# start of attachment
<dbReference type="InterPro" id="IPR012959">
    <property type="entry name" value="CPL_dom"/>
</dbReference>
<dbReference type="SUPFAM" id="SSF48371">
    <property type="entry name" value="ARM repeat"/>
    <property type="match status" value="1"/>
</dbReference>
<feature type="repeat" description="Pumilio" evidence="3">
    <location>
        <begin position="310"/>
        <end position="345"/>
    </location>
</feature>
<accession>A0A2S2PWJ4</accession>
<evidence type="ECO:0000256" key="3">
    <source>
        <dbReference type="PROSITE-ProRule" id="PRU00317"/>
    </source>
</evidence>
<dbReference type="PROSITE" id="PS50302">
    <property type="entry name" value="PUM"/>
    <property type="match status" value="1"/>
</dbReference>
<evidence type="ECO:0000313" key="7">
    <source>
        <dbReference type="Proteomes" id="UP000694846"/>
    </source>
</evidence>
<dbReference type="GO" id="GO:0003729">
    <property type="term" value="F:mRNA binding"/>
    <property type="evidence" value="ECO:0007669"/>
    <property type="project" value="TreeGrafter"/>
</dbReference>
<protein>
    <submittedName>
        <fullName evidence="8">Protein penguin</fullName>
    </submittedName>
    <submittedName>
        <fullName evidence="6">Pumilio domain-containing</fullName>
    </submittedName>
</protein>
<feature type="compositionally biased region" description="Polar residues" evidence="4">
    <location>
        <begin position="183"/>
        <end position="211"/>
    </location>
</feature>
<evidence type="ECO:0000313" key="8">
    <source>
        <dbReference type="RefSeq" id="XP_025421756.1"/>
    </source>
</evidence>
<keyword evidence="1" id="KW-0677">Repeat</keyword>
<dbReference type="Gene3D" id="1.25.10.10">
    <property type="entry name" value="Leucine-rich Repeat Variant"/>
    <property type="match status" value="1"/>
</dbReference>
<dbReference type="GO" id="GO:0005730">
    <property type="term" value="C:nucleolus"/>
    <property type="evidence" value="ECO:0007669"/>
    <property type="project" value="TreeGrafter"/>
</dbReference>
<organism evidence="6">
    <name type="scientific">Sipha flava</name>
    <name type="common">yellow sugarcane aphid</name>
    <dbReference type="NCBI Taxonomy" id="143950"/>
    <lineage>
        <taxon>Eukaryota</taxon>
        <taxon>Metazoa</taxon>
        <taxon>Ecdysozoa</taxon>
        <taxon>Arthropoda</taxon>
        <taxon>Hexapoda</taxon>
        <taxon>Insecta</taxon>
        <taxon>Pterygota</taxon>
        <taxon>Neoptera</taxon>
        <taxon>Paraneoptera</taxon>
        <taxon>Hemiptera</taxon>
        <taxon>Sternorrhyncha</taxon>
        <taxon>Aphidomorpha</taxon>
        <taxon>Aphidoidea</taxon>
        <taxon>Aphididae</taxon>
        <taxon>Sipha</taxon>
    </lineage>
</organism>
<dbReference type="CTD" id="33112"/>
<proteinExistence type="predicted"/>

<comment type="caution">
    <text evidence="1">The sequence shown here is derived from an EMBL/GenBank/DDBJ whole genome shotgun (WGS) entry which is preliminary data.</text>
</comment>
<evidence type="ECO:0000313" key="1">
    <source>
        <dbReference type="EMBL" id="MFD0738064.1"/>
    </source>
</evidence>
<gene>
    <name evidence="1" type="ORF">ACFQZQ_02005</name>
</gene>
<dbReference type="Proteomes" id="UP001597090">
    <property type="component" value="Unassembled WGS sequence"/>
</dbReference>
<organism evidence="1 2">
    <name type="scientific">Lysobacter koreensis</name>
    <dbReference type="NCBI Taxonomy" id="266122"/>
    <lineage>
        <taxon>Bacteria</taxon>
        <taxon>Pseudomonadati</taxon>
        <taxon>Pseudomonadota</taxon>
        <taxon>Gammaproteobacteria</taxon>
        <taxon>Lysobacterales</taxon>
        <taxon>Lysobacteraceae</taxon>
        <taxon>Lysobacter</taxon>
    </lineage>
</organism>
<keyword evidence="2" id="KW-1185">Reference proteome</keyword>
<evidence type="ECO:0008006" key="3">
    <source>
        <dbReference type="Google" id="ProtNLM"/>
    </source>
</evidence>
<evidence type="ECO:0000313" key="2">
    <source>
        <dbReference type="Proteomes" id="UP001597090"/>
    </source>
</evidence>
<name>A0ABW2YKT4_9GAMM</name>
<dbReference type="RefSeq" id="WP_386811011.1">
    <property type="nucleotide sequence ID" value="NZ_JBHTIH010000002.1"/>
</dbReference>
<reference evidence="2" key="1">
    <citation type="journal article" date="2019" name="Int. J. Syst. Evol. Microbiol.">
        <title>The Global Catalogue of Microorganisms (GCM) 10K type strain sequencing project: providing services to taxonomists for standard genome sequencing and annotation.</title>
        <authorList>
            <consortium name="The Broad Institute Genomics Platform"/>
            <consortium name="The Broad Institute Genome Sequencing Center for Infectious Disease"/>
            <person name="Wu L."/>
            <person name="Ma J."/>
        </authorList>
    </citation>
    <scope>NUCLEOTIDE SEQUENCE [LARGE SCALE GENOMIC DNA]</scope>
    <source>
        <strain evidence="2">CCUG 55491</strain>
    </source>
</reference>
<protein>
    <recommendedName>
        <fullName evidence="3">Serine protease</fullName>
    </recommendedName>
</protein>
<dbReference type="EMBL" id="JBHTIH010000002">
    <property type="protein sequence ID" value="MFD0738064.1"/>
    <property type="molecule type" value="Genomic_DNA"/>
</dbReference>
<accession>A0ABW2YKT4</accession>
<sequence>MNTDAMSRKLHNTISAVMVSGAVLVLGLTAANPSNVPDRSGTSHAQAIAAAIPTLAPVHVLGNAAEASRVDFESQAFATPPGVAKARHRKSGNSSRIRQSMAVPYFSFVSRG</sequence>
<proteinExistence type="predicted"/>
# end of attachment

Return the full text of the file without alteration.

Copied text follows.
<dbReference type="InterPro" id="IPR012959">
    <property type="entry name" value="CPL_dom"/>
</dbReference>
<dbReference type="SUPFAM" id="SSF48371">
    <property type="entry name" value="ARM repeat"/>
    <property type="match status" value="1"/>
</dbReference>
<feature type="repeat" description="Pumilio" evidence="3">
    <location>
        <begin position="310"/>
        <end position="345"/>
    </location>
</feature>
<accession>A0A2S2PWJ4</accession>
<evidence type="ECO:0000256" key="3">
    <source>
        <dbReference type="PROSITE-ProRule" id="PRU00317"/>
    </source>
</evidence>
<dbReference type="PROSITE" id="PS50302">
    <property type="entry name" value="PUM"/>
    <property type="match status" value="1"/>
</dbReference>
<evidence type="ECO:0000313" key="7">
    <source>
        <dbReference type="Proteomes" id="UP000694846"/>
    </source>
</evidence>
<dbReference type="GO" id="GO:0003729">
    <property type="term" value="F:mRNA binding"/>
    <property type="evidence" value="ECO:0007669"/>
    <property type="project" value="TreeGrafter"/>
</dbReference>
<protein>
    <submittedName>
        <fullName evidence="8">Protein penguin</fullName>
    </submittedName>
    <submittedName>
        <fullName evidence="6">Pumilio domain-containing</fullName>
    </submittedName>
</protein>
<feature type="compositionally biased region" description="Polar residues" evidence="4">
    <location>
        <begin position="183"/>
        <end position="211"/>
    </location>
</feature>
<evidence type="ECO:0000313" key="8">
    <source>
        <dbReference type="RefSeq" id="XP_025421756.1"/>
    </source>
</evidence>
<keyword evidence="1" id="KW-0677">Repeat</keyword>
<dbReference type="Gene3D" id="1.25.10.10">
    <property type="entry name" value="Leucine-rich Repeat Variant"/>
    <property type="match status" value="1"/>
</dbReference>
<dbReference type="GO" id="GO:0005730">
    <property type="term" value="C:nucleolus"/>
    <property type="evidence" value="ECO:0007669"/>
    <property type="project" value="TreeGrafter"/>
</dbReference>
<organism evidence="6">
    <name type="scientific">Sipha flava</name>
    <name type="common">yellow sugarcane aphid</name>
    <dbReference type="NCBI Taxonomy" id="143950"/>
    <lineage>
        <taxon>Eukaryota</taxon>
        <taxon>Metazoa</taxon>
        <taxon>Ecdysozoa</taxon>
        <taxon>Arthropoda</taxon>
        <taxon>Hexapoda</taxon>
        <taxon>Insecta</taxon>
        <taxon>Pterygota</taxon>
        <taxon>Neoptera</taxon>
        <taxon>Paraneoptera</taxon>
        <taxon>Hemiptera</taxon>
        <taxon>Sternorrhyncha</taxon>
        <taxon>Aphidomorpha</taxon>
        <taxon>Aphidoidea</taxon>
        <taxon>Aphididae</taxon>
        <taxon>Sipha</taxon>
    </lineage>
</organism>
<dbReference type="CTD" id="33112"/>
<proteinExistence type="predicted"/>

<comment type="caution">
    <text evidence="1">The sequence shown here is derived from an EMBL/GenBank/DDBJ whole genome shotgun (WGS) entry which is preliminary data.</text>
</comment>
<evidence type="ECO:0000313" key="1">
    <source>
        <dbReference type="EMBL" id="MFD0738064.1"/>
    </source>
</evidence>
<gene>
    <name evidence="1" type="ORF">ACFQZQ_02005</name>
</gene>
<dbReference type="Proteomes" id="UP001597090">
    <property type="component" value="Unassembled WGS sequence"/>
</dbReference>
<organism evidence="1 2">
    <name type="scientific">Lysobacter koreensis</name>
    <dbReference type="NCBI Taxonomy" id="266122"/>
    <lineage>
        <taxon>Bacteria</taxon>
        <taxon>Pseudomonadati</taxon>
        <taxon>Pseudomonadota</taxon>
        <taxon>Gammaproteobacteria</taxon>
        <taxon>Lysobacterales</taxon>
        <taxon>Lysobacteraceae</taxon>
        <taxon>Lysobacter</taxon>
    </lineage>
</organism>
<keyword evidence="2" id="KW-1185">Reference proteome</keyword>
<evidence type="ECO:0008006" key="3">
    <source>
        <dbReference type="Google" id="ProtNLM"/>
    </source>
</evidence>
<evidence type="ECO:0000313" key="2">
    <source>
        <dbReference type="Proteomes" id="UP001597090"/>
    </source>
</evidence>
<name>A0ABW2YKT4_9GAMM</name>
<dbReference type="RefSeq" id="WP_386811011.1">
    <property type="nucleotide sequence ID" value="NZ_JBHTIH010000002.1"/>
</dbReference>
<reference evidence="2" key="1">
    <citation type="journal article" date="2019" name="Int. J. Syst. Evol. Microbiol.">
        <title>The Global Catalogue of Microorganisms (GCM) 10K type strain sequencing project: providing services to taxonomists for standard genome sequencing and annotation.</title>
        <authorList>
            <consortium name="The Broad Institute Genomics Platform"/>
            <consortium name="The Broad Institute Genome Sequencing Center for Infectious Disease"/>
            <person name="Wu L."/>
            <person name="Ma J."/>
        </authorList>
    </citation>
    <scope>NUCLEOTIDE SEQUENCE [LARGE SCALE GENOMIC DNA]</scope>
    <source>
        <strain evidence="2">CCUG 55491</strain>
    </source>
</reference>
<protein>
    <recommendedName>
        <fullName evidence="3">Serine protease</fullName>
    </recommendedName>
</protein>
<dbReference type="EMBL" id="JBHTIH010000002">
    <property type="protein sequence ID" value="MFD0738064.1"/>
    <property type="molecule type" value="Genomic_DNA"/>
</dbReference>
<accession>A0ABW2YKT4</accession>
<sequence>MNTDAMSRKLHNTISAVMVSGAVLVLGLTAANPSNVPDRSGTSHAQAIAAAIPTLAPVHVLGNAAEASRVDFESQAFATPPGVAKARHRKSGNSSRIRQSMAVPYFSFVSRG</sequence>
<proteinExistence type="predicted"/>